By July log cabins for shelter had been completed and crops had been planted; some garden vegetables had been put in and were maturing, but most of the land had been planted in corn.

About that time devastation struck the company. Lee wrote of "a disease not known to our people" that decimated the group. Most of the Summer Quarterspeople contracted the disease with symptoms similar to cholera. Some of them died from the effects; David Isom was one of the early victims. His parents, too, succumbed, leaving only Polly and Lavina to carry on.

While some of Lee's wives could harness and drive a team of horses or even ride well themselves and perform other work on the farm usually left to men, Polly and Lavina were both more inclined toward tasks inside the home. Although they worked in the fields with the others as the situation required, they preferred baking and cooking and such occupations as embroidering and making clothing.

The first winter of their arrival in Salt Lake, 1848, was difficult but after the Winter Quarters experience, they were prepared for the rigors of that new environment. Rigorous it was. Food became so scarce before the harvest of 1849 that it was held in a common store and only through sharing did everyone survive.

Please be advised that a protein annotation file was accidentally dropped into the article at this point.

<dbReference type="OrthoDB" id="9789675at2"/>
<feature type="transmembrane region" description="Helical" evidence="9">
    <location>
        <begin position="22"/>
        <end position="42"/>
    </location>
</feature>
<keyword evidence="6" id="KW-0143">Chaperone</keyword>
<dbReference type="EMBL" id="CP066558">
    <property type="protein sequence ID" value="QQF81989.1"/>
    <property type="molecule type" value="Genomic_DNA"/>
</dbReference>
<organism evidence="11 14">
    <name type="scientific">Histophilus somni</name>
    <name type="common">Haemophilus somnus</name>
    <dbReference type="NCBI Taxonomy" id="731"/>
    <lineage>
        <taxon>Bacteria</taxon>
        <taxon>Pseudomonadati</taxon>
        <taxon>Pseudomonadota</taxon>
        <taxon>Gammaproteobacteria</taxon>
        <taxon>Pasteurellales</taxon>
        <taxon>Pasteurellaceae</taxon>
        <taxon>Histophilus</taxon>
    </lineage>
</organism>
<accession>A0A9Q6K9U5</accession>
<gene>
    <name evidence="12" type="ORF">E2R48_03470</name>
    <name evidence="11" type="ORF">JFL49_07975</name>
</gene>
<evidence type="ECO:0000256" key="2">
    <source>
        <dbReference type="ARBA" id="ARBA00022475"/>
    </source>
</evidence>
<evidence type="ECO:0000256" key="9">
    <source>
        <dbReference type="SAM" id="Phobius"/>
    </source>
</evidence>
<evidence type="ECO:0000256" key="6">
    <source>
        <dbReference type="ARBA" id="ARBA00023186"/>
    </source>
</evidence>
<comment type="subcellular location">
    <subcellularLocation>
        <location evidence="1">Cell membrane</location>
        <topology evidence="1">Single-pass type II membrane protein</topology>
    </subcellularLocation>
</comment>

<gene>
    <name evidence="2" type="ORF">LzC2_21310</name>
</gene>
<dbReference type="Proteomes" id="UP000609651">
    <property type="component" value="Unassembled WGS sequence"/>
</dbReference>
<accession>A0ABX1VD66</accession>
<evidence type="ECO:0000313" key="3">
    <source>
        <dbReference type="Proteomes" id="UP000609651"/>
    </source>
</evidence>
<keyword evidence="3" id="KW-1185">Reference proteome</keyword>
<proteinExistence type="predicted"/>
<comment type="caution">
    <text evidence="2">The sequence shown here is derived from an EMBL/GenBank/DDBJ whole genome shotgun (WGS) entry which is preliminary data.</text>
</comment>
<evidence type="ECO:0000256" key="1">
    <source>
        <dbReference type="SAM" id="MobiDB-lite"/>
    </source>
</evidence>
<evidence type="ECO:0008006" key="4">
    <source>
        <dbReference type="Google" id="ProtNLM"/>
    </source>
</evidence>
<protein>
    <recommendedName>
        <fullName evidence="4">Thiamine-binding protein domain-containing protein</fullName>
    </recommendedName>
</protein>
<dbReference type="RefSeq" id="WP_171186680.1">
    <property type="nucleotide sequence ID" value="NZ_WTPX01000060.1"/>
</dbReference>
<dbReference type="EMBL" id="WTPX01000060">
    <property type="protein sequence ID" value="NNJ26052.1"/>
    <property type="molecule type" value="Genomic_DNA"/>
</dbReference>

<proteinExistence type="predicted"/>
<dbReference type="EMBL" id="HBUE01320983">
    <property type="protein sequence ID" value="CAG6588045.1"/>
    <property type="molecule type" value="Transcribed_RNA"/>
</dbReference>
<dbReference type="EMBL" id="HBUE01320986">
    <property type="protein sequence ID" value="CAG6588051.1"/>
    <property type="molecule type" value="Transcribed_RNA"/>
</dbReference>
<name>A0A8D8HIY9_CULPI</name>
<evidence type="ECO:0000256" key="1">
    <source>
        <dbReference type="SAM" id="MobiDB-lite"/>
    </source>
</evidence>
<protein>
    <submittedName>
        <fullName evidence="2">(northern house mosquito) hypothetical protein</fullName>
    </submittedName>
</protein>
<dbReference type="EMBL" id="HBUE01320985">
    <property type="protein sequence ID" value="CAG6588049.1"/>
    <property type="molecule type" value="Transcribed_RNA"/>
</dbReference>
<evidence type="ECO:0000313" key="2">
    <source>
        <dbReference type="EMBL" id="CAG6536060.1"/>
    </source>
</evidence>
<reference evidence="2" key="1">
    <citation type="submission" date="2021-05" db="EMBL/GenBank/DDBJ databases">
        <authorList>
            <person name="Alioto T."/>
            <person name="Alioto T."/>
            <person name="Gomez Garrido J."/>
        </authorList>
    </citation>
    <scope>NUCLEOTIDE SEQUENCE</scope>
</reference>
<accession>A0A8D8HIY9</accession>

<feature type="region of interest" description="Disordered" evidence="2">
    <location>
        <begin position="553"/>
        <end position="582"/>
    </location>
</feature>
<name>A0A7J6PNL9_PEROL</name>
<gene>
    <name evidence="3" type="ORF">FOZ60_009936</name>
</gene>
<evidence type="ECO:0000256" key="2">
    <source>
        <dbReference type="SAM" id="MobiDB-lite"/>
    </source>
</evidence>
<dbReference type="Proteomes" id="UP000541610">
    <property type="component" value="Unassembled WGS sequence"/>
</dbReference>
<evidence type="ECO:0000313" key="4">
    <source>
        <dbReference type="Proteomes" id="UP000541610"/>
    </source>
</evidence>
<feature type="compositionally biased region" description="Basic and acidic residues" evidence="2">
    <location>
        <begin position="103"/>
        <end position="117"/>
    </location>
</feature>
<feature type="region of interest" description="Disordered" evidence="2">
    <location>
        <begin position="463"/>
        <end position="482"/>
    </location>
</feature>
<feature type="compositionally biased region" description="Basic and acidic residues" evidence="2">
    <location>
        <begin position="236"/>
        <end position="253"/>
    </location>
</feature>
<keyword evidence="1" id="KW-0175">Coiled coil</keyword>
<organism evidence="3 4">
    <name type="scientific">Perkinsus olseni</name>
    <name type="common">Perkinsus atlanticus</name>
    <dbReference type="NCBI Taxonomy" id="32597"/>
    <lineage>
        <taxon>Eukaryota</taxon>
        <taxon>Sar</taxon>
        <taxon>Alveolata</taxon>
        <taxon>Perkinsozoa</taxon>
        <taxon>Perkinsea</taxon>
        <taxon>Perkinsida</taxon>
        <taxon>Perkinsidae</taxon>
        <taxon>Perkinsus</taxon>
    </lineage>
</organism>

The Lees were residents of Salt Lake City for only a short time. In 1851 John D. was called to assist in development of settlements to the south. Initially the effort was known as the Iron Mission. Eventually the country became the permanent home of the families of John D. Lee and they lived there for the next twenty years.

Polly and Lavina were set up in a newly established community known as Washington. It was there that Lee was to build his finest home in the west, a large rock house that he referred to as his mansion. The sisters and their families lived there from 1858 until about 1870. That was the longest period of time either of the sister wives lived in one locale other than their ancestral home in Tennessee.